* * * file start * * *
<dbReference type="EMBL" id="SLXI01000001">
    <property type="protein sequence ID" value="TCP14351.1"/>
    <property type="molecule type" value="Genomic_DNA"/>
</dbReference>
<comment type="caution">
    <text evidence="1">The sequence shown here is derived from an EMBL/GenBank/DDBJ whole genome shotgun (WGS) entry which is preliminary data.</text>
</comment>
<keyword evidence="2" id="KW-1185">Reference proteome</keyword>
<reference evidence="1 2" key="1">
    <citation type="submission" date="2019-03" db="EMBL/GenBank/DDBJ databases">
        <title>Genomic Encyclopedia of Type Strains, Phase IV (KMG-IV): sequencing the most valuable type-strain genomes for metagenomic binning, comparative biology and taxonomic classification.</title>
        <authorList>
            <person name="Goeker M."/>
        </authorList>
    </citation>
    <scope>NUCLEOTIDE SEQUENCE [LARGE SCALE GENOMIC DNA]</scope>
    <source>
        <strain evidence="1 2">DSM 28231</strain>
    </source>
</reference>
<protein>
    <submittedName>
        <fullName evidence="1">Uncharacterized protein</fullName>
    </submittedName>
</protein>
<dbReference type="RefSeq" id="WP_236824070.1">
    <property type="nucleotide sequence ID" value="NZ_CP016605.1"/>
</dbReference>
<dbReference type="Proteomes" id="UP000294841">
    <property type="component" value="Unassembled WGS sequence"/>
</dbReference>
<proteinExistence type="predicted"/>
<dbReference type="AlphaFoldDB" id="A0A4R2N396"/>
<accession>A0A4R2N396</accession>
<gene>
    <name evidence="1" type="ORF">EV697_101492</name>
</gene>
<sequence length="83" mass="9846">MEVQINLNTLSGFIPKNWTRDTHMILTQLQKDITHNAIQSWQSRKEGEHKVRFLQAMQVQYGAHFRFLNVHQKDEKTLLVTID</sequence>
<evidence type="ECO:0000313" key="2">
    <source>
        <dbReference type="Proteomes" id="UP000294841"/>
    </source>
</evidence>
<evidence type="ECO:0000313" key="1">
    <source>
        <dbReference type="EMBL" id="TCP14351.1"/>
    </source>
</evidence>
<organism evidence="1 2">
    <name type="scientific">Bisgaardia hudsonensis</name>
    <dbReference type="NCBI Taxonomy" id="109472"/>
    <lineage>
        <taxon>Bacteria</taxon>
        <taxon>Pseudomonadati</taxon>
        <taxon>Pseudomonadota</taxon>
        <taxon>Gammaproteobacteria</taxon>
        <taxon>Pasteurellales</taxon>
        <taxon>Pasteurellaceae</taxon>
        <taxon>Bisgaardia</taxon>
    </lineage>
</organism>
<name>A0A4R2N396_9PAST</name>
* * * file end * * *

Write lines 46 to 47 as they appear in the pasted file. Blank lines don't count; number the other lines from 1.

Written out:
        <dbReference type="EMBL" id="TCP14351.1"/>
    </source>